As development booms across the harbor, boosters’ anxiety over languishing waterfront projects in East Boston rises
Just the words “South Boston Waterfront’’ can set off City Councilor Sal LaMattina of East Boston.
“I love my neighbors in South Boston, but it’s time the city looked at East Boston. It’s our time now,’’ he said.
LaMattina’s frustration echoes a common lament in East Boston; that all the action in waterfront development is happening across the harbor in South Boston. And despite having fabulous views from an expansive waterfront, and no shortage of big projects that would maximize Eastie’s vantage point, there is little sign that long-dormant development will pick up anytime soon.
With so much focus on the South Boston waterfront, “you feel like a stepchild here,’’ said Carlo Basile, the state legislator who represents East Boston. “South Boston is so hot, everyone wants to live over there, but we have a better view.’’
Four main projects - Portside at Pier One, New Street, Clippership Wharf, and Hodge Boiler Works - have languished for years. Most, like New Street, are fully permitted and awaiting financing.
“We didn’t think it was going to take as long as it took,’’ admitted Bruce Ohanian, who with his family owns three attached buildings on a four-acre waterfront parcel on New Street.
Ohanian started the development process 11 years ago and did not receive his final permit until this spring. His plan calls for 224 apartments and adding seven stories onto a nine-story building. At 16 stories, it will be the tallest building in East Boston. He is looking for a financial partner, a developer to run with the project, or an outright sale.
Some people have expressed interest, but “there is some pioneering that needs to be done. Charlestown has emerged, the North End . . . this is East Boston’s time now,’’ said Ohanian.
Residents have been saying that for years. LaMattina remembers first hearing talk of redeveloping East Boston’s waterfront when he began working for the mayor’s office in 1987. Twenty-four years later, LaMattina calls the inertia in his community, which has staggering views of downtown Boston, Bunker Hill, and the Zakim Bridge, “disappointing’’ and singles out choice weed-choked waterfront plots that have stood idle for years as “disgusting.’’
“When you hear ‘waterfront development,’ you think of opportunities for jobs. We need to do something,’’ said LaMattina.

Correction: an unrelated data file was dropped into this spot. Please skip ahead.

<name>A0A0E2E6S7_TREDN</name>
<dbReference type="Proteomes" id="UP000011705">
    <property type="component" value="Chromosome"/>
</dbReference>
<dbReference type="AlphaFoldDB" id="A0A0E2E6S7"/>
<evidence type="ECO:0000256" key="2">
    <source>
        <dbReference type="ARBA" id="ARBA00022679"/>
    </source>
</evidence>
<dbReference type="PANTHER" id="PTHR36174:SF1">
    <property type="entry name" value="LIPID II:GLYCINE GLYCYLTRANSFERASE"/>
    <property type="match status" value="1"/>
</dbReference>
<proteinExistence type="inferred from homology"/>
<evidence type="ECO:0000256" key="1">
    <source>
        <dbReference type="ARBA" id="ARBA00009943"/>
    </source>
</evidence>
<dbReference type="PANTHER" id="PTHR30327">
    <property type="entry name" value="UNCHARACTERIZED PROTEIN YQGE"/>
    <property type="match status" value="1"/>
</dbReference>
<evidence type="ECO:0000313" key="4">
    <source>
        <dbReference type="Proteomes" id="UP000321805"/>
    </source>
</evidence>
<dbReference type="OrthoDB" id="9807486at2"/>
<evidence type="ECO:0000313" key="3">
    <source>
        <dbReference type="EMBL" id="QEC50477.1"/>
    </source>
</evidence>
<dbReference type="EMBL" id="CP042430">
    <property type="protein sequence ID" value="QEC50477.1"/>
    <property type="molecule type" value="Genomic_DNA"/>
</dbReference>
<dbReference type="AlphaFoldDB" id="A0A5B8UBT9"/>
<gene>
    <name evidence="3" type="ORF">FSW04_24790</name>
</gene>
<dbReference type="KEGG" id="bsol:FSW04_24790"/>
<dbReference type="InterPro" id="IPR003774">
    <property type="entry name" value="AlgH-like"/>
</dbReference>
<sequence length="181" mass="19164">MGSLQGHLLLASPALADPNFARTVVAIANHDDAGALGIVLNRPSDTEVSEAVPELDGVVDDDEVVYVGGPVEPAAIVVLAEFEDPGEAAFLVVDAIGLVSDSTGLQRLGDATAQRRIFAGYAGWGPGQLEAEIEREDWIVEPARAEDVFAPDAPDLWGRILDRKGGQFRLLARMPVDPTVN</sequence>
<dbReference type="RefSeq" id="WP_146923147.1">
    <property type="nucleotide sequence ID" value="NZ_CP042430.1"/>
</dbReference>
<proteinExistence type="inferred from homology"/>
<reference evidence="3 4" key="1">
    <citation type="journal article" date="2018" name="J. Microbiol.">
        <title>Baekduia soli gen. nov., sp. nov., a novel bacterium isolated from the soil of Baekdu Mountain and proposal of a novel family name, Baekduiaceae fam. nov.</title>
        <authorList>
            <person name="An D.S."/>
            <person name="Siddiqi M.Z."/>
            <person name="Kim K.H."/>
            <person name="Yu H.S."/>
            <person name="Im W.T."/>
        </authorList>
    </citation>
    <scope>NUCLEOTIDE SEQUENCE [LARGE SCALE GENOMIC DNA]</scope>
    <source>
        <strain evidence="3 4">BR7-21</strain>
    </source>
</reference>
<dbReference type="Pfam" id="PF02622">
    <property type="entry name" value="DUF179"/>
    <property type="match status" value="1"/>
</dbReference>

In the past two decades, developers and private landowners announced plans to open residential buildings with restaurants, boat launches, harbor walks, and even a boutique hotel. One by one, they lost funding, scaled back, or just went away. The down economy and the arduous process of building along the water are culprits, but as South Boston rises with Liberty Wharf, the ICA, Louis Boston, and Fan Pier across the way, city officials and residents wonder: Why not Eastie?
Bob Strelitz - president of the East Boston Project Advisory Committee Inc., a legislative-appointed group authorized to work with Massport on East Boston waterfront development - wants to see a committed investment in East Boston. After 41 years of looking at the city’s gleaming skyline from his deck on Jeffries Point, he is dumbfounded that nothing has happened.
“After so many false starts, you hesitate to put so much faith in developers because they are speculators by nature,’’ Strelitz said.
Residents who have been pushing for a more active East Boston waterfront don’t buy the “down economy’’ line when they peer across the water to a shiny new Liberty Wharf on the Southie side, teeming with tourists.
“What’s happening to the economy on that side?’’ said Debra Cave, an East Boston native and community organizer.
The biggest development, Portside at Pier One, overseen by Roseland Property Co., launched in 2000. It took six years to get through the permitting process, said Nancy Sterling, a spokeswoman for Roseland, based in Short Hills, N.J.
Once that hurdle was cleared, the specter of recession began to loom. Roseland sank pilings for the complex, which included 543 residential units, a restaurant, and a health club with epic Boston views, but halted work when the financial markets tightened. The property remains fenced in and overgrown.
“Material costs were through the roof, and that impacted all projects, and here we are,’’ said Sterling. She said Roseland is hopeful of breaking ground again soon.
“There’s a six-to-nine-month window with reasonable interest rates and low construction costs,” said Sterling. “We are working to find the right combination of price, materials, and labor to be able to build in this economic environment.’’
Although Mayor Thomas M. Menino has spent enormous resources promoting South Boston’s “Innovation District’’ across the way, he says East Boston will get its due as soon as the right market forces align.
“While I’m disappointed that the permitted projects have yet to come to life, it is not because of a problem that is unique to East Boston. The housing market has been in a slump across the entire nation and these projects are subject to good market conditions,’’ Menino said in an e-mail.
He noted that representatives from Roseland are scheduled to brief him on their most recent designs, “and I expect that they will break ground this fall.’’
State Senator Anthony Petruccelli, an East Boston Democrat, feels that too much ground work, investment, and infrastructure is in place for East Boston’s waterfront not to take off once the economy fully rebounds.
“These projects will recover and East Boston will emerge quicker than other places because the foundation has been laid,’’ he said. “It’s been a tough couple of years. I’m hopeful.’’